Apple Scab and Flowering Crabapples

 The record rainfall this spring has created ideal conditions for the development of apple scab on crabapples.  Apple scab is caused by the fungus Venturia inaequalis and is a serious problem on susceptible crabapple varieties (cultivars).  Scab appears on leaves as roughly circular, velvety, olive-green spots on both the upper and lower leaf surfaces.  The spots eventually turn dark green to brown.  Margins of these spots are feathery rather than distinct.  Heavily infected leaves curl up, become distorted in shape, turn yellow, and fall from the tree.  Highly susceptible crabapple cultivars may lose a majority of their leaves by mid-summer.  The premature leaf drop weakens trees, but usually doesn't kill them.  The damage is mainly aesthetic.  Heavily defoliated trees are unattractive. 

  Apple scab may be prevented by the application of fungicides, such as chlorothalonil, from just prior to bloom until about the middle of June.  Infections are less likely to occur with the arrival of warmer, drier weather in early summer.  For most home gardeners, however, controlling apple scab with fungicides is simply not practical.  Sanitation also plays a role in controlling apple scab.  Raking and destroying the leaves as they fall may reduce the severity of the disease next season as the fungus overwinters on partially decayed leaves.  However, the best control for apple scab is to plant scab resistant cultivars.    When purchasing a crabapple, select a cultivar that possesses good to excellent resistance to apple scab.  White-flowering crabapple cultivars that are resistant to apple scab include 'Adirondack,' 'Bob White,' 'David,' 'Donald Wyman,' Golden Raindrops®, Harvest Gold®, 'Professor Sprenger,' Red Jewel®, Malus sargentii, and Sugar Tyme®.  ('Spring Snow' is a popular white-flowering crabapple cultivar because it produces little or no fruit.  Unfortunately, it is highly susceptible to apple scab.)  Excellent pink to red-flowering cultivars include 'Adams,' 'Louisa,' 'Prairifire,' 'Profusion,' and 'Purple Prince.'    If a crabapple tree is in your future landscape plans, select a scab resistant cultivar at a local garden center or nursery.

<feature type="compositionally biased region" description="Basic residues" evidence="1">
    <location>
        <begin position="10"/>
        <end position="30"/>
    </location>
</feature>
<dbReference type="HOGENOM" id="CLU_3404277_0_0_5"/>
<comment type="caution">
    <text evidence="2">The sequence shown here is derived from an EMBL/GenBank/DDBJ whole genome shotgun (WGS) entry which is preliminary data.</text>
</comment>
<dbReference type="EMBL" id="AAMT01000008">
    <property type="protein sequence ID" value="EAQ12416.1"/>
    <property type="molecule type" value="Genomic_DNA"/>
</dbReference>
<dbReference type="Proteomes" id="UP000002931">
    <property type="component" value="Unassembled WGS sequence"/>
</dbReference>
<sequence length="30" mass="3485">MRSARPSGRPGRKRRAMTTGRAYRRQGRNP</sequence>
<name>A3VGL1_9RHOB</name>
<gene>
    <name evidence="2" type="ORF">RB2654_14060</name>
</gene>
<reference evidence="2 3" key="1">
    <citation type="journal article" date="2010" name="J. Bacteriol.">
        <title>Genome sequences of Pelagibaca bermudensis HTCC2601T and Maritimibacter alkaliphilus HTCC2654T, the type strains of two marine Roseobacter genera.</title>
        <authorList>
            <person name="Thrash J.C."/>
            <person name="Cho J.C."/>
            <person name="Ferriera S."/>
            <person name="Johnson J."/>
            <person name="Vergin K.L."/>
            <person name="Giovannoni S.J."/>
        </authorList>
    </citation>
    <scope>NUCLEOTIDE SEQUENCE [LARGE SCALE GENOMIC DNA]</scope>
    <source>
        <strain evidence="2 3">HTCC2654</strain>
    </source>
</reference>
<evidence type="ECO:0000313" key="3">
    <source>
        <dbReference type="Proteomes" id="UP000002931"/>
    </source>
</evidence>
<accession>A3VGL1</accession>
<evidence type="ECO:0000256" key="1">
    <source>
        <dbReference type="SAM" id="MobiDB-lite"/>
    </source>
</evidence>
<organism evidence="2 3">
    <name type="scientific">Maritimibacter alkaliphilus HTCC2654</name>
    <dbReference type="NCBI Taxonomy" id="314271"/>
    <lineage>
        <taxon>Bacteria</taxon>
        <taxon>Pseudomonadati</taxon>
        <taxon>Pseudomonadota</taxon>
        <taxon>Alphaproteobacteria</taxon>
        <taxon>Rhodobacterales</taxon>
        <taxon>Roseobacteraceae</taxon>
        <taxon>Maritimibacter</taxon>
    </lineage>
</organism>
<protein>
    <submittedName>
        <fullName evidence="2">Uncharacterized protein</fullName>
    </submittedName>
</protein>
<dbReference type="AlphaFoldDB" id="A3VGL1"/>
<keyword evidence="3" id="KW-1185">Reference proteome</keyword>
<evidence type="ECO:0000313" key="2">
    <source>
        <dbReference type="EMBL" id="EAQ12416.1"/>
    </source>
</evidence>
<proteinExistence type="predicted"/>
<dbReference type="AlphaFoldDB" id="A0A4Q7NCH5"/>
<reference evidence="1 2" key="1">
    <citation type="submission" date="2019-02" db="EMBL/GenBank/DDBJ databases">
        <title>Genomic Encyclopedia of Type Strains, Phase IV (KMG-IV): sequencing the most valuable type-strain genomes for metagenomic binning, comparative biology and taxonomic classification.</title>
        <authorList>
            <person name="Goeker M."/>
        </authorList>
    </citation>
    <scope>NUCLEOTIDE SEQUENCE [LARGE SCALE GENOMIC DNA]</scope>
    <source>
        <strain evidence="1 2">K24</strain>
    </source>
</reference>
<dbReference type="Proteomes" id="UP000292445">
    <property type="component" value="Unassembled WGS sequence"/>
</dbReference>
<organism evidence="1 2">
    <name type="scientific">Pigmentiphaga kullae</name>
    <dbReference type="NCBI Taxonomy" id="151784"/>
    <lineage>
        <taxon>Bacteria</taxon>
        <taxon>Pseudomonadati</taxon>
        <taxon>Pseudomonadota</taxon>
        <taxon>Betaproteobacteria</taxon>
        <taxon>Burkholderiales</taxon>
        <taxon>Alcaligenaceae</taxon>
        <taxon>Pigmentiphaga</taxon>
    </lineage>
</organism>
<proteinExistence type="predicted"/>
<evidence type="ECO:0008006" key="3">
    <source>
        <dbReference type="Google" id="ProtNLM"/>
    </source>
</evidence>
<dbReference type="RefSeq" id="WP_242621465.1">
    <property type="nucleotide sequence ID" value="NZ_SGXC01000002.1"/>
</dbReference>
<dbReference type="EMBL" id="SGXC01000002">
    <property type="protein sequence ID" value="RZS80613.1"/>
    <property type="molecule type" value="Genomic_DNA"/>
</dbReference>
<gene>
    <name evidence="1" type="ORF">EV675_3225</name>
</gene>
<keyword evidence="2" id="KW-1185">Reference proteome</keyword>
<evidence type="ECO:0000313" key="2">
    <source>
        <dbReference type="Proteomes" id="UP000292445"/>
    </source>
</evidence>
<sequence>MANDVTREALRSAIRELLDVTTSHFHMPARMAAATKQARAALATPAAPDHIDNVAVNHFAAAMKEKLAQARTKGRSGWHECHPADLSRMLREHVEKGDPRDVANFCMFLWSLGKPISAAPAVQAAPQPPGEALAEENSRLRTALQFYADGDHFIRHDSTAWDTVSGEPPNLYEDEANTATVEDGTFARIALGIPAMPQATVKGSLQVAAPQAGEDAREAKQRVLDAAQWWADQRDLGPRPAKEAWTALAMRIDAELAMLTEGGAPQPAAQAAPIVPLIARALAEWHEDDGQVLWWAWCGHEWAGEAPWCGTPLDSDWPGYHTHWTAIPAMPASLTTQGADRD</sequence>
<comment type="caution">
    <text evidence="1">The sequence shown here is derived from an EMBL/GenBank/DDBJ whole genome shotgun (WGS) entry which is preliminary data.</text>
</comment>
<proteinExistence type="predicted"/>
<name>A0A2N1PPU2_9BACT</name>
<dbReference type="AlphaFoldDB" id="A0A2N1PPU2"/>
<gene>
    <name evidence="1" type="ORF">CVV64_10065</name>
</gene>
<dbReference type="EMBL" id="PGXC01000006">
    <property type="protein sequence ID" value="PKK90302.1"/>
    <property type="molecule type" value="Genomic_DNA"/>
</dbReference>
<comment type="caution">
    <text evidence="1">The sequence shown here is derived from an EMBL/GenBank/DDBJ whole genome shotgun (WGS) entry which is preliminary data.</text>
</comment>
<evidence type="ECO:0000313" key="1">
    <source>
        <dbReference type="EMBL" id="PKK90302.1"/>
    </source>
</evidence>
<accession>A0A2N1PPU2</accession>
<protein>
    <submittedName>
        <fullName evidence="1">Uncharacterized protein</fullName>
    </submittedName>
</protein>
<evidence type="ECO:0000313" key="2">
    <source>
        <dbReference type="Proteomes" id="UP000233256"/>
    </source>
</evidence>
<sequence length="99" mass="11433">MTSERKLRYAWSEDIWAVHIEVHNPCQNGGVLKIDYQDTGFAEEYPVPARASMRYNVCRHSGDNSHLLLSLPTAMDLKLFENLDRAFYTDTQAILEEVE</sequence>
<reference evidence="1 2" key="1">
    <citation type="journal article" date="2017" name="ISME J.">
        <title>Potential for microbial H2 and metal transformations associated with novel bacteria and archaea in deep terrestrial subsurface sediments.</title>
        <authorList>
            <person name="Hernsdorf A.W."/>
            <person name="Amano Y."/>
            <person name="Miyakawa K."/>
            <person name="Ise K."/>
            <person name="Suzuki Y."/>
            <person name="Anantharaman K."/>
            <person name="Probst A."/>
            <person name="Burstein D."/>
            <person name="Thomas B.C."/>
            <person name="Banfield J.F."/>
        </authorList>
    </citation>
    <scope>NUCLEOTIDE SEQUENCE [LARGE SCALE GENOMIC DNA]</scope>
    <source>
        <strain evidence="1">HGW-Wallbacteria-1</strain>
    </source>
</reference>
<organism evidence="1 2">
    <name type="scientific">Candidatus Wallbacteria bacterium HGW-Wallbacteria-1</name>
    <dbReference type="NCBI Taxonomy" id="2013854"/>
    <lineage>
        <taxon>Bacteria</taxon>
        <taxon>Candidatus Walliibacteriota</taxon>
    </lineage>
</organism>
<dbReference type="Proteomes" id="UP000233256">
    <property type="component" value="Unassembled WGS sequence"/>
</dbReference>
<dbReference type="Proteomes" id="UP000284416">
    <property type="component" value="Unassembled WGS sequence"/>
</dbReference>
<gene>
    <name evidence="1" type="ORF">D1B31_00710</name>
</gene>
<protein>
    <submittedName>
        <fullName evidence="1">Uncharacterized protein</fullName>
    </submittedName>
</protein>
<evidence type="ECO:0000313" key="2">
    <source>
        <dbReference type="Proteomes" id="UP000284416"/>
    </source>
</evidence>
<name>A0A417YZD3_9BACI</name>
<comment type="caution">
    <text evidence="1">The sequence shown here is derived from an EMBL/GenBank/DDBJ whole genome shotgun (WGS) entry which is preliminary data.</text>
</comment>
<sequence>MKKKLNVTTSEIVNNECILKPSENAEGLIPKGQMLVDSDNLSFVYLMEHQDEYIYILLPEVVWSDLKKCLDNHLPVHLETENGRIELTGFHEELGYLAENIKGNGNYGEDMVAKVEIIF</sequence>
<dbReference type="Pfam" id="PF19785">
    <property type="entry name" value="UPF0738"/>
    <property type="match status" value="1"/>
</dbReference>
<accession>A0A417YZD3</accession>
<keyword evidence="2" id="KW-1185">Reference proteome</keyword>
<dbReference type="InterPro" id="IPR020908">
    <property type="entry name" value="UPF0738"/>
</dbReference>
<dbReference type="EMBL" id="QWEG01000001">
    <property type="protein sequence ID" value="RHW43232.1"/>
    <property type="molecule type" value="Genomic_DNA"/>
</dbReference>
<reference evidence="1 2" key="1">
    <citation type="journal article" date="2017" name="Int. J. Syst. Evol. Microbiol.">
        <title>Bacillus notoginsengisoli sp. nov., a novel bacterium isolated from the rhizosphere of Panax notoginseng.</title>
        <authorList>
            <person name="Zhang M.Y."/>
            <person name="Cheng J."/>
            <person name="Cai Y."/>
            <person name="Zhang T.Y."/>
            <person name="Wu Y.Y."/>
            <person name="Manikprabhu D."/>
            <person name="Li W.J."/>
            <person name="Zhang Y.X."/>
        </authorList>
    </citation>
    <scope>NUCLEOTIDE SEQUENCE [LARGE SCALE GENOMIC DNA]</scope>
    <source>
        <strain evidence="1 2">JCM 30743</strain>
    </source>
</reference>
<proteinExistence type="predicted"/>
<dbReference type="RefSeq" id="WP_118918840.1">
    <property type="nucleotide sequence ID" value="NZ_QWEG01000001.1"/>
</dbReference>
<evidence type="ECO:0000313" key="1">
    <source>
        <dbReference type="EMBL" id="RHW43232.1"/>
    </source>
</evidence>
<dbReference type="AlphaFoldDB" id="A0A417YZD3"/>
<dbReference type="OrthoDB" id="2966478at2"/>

Links to this article are strongly encouraged, and this article may be republished without further permission if published as written and if credit is given to the author, Yard and Garden, and Iowa State University Extension and Outreach. If this article is to be used in any other manner, permission from the author is required. This article was originally published on June 14, 2013. The information contained within may not be the most current and accurate depending on when it is accessed.